We all have the best of intentions on Dec. 31 of every year. Maybe it’s the thrill of starting a brand new year. A clean slate. A fresh start.
Maybe it’s just the champagne.
Whatever the reason, many of us will take pen to paper—or fingers to keyboard—and set resolutions for the coming year, some of which will be wildly unreachable. It’s probably because someone once told us that we should aim for the moon—at least if we miss, we’ll land amongst the stars. It’s a lovely saying to hang on the wall or put on a coffee mug, but it doesn’t do us any favors in the real world.
Setting unrealistic resolutions for the New Year will only result in disappointment and a blow to your self-esteem. To craft some resolutions that can actually deliver results in 2018, try asking yourself the following five questions.
Question 1: What Do You Want Most?
So, how do we set resolutions this year that we can actually stick to? The first step is to think about what your top priority is for the coming year. This idea should float to the top of your mind instantly. Resist the urge to overthink it—write down the first thing that comes to you. It could be something as specific as “Run a marathon” or something broader like, “Find inner peace.”
Make a Donation
It is easy to ignore this message. Please don't. We and the millions of people who use this non-profit website to prevent and escape domestic violence rely on your donations. A gift of $5 helps 25 people, $20 helps 100 people and $100 helps 500 people. Please help keep this valuable resource online.
Question 2: Is It Achievable?
You’re afraid of heights and your travel budget might take you as far as two states over, so setting a resolution to climb Mt. Kilimanjaro in Tanzania is probably not going to pan out for you. Maybe put a pin in that goal for a few years down the road. Right now, you want to make sure your 2018 resolutions are ones that you can actually achieve.
Questions 3: What Does That Look Like?
So you want to find inner peace. What does that look like? Maybe you’ve separated yourself from an abusive partner recently and you’re starting the healing process. Finding inner peace might look like practicing meditation three mornings a week, taking a yoga class every Saturday, attending a support group Thursday nights at the local shelter or journaling your thoughts every night before bed. Write down your specific resolution in clear, actionable terms that you can follow.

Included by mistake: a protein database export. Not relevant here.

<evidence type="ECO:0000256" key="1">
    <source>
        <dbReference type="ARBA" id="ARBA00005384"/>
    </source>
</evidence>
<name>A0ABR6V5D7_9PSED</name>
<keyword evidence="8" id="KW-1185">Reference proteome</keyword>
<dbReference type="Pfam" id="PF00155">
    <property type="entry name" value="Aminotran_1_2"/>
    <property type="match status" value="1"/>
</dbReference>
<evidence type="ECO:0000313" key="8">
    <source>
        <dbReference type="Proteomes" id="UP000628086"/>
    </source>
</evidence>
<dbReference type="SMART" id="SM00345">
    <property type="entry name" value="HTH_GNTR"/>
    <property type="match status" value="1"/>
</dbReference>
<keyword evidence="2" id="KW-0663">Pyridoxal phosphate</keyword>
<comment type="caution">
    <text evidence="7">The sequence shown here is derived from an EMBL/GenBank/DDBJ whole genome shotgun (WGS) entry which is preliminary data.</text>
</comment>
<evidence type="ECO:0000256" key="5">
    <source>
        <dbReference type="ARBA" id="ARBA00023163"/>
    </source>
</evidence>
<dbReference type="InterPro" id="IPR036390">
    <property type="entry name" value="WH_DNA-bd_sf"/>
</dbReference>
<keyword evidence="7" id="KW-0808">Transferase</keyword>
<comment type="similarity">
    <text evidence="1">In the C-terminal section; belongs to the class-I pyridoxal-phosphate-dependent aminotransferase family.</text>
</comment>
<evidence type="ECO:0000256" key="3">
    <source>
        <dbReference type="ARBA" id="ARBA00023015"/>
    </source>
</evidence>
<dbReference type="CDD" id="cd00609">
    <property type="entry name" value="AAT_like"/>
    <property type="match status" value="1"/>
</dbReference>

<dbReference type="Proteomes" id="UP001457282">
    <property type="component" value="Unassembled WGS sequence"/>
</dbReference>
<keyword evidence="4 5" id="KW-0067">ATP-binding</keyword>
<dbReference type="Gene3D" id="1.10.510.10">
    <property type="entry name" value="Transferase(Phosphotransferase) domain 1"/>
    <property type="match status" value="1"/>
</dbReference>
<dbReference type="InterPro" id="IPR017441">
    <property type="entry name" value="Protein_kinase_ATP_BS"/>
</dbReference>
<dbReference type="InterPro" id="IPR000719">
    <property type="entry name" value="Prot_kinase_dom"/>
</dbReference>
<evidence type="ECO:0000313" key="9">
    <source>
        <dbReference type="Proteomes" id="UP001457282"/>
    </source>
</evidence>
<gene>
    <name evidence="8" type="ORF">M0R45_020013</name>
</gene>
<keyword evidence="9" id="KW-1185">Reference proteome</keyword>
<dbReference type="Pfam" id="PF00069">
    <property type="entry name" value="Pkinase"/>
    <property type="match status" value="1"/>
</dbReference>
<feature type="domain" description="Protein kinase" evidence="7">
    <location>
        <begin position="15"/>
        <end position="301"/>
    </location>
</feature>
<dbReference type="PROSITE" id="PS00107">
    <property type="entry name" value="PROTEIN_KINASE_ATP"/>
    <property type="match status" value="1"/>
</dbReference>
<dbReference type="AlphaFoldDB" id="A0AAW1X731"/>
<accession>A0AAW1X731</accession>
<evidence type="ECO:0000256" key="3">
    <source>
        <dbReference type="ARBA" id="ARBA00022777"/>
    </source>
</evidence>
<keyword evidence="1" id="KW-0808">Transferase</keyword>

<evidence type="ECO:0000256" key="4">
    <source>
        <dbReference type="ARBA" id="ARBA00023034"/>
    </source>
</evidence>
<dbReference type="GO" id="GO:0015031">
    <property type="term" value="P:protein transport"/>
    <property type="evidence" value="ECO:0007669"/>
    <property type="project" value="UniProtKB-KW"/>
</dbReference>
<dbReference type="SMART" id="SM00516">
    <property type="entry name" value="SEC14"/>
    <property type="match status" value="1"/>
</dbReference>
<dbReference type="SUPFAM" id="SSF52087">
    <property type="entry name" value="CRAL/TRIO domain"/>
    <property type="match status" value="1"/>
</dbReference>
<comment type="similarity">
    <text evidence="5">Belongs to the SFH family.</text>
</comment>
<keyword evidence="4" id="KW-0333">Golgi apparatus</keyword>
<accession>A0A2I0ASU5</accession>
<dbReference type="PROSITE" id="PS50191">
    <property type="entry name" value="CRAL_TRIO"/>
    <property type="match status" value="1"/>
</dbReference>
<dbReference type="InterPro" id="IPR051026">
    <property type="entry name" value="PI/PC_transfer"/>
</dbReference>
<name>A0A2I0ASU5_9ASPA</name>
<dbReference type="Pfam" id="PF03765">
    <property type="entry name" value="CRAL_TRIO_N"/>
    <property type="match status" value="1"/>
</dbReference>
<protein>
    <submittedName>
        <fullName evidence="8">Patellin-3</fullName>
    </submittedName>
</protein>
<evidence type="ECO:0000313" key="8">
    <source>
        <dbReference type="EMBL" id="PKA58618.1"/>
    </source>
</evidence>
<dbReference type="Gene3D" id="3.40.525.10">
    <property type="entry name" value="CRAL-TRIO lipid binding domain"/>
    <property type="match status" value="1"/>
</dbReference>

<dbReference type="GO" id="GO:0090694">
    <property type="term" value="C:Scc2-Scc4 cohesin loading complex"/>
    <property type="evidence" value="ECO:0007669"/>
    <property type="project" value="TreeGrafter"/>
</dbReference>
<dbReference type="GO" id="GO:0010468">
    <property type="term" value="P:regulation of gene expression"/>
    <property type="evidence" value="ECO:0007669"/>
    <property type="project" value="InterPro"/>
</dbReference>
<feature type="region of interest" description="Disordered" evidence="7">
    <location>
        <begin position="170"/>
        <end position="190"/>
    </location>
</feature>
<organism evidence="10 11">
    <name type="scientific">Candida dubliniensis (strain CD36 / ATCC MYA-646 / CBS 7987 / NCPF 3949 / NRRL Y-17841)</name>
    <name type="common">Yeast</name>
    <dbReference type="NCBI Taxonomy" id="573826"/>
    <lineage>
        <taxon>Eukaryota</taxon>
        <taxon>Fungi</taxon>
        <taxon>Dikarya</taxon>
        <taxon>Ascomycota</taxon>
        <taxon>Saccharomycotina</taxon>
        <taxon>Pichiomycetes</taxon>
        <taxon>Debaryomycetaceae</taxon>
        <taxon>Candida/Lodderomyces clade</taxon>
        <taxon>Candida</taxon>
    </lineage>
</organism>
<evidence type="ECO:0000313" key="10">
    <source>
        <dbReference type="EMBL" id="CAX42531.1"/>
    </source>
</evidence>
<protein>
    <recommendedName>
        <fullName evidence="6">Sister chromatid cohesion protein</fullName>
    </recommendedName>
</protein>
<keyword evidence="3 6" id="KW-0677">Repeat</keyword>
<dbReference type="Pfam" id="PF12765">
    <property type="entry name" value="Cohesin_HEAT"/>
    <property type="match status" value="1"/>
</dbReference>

Question 4: How Can You Measure It?
Our enthusiasm for sticking with a resolution will inevitably wane after a short time. The trick is to break down your resolution into pieces. This might look like a simple checklist you fashion on a piece of scrap paper, a fancy spreadsheet you create on the computer or something akin to a child’s chore chart that may or may not involve stickers for your achievements (we don’t judge).
After a month, what would you like to see happen regarding your resolution. Let’s go with one of the most common ones out there—weight loss. Remember to keep it realistic. The first month, maybe you want to work out at least 10 times and track your diet in an app. The second month, you’ll aim for a three-pound weight loss. The third month, you’ll step outside your comfort zone and try out a new aerobics class. The fourth month, you’ll run a mile every other day. Each week, month or quarter, set specific measurements for what you’d like to achieve and it can help keep you going until the end of the year.
Question 5: How Will You Reward Yourself?
This is the fun question. You get to come up with your own reward system. If you stick with your resolution for a whole month, perhaps you treat yourself to a massage. Two months? You invite a friend out for dinner at that restaurant you’ve always wanted to try. A whole year? Take yourself on a weekend getaway of rest and relaxation.
And yes, there can be an award for “Tried Really Hard Even Though I Didn’t Hit My Goal This Week.” Make sure you celebrate small accomplishments as well as big ones. Forgive yourself when you backslide.
Sign up for emails
Receive new and helpful articles weekly. Sign up here.
Most of all, try to stay positive. One way to do that is through a gratitude exercise. Each day, on a small slip of paper, write down something good that happened, or something you feel grateful for. Fold it up and place it in a jar. At the end of the year, you can read all those pieces of paper and revisit all the ways 2018 was good to you.
For more about the power of goal-setting specifically after abuse, read, “ Why Survivors Should Set Goals For the Future.”
Are you currently with an abusive partner? Resolutions and goal-setting can seem next to impossible given what you have to endure on a daily basis. When it’s safe to do so, consider reading our “ Escaping Violence” articles for information on how to get help and, possibly, get out.
Receive new and helpful articles weekly. Sign up here.
- After Abuse
- Around the World
- Ask Amanda
- Child Custody
- Childhood Domestic Violence
- Children and Teens
- Diversity Matters
- DomesticShelters.org Book Club
- Elder Abuse
- Ending Domestic Violence
- Escaping Violence
- Frequently Asked Questions
- Heroes Fighting Domestic Violence
- Human Trafficking
- Identifying Abuse
- In the News
- Men as Survivors
- Protecting Personal Affects
- Protection Orders
- Safety Planning
- Survivor Stories
- Taking Care of You
- Workplace and Employment
- Your Voice
Most Recent Articles
Twitter FeedFollow @domesticshelters
If you would like to speak with an advocate near you for support or about any domestic violence matter, just enter your location information below and a list of nearby support phone numbers will appear.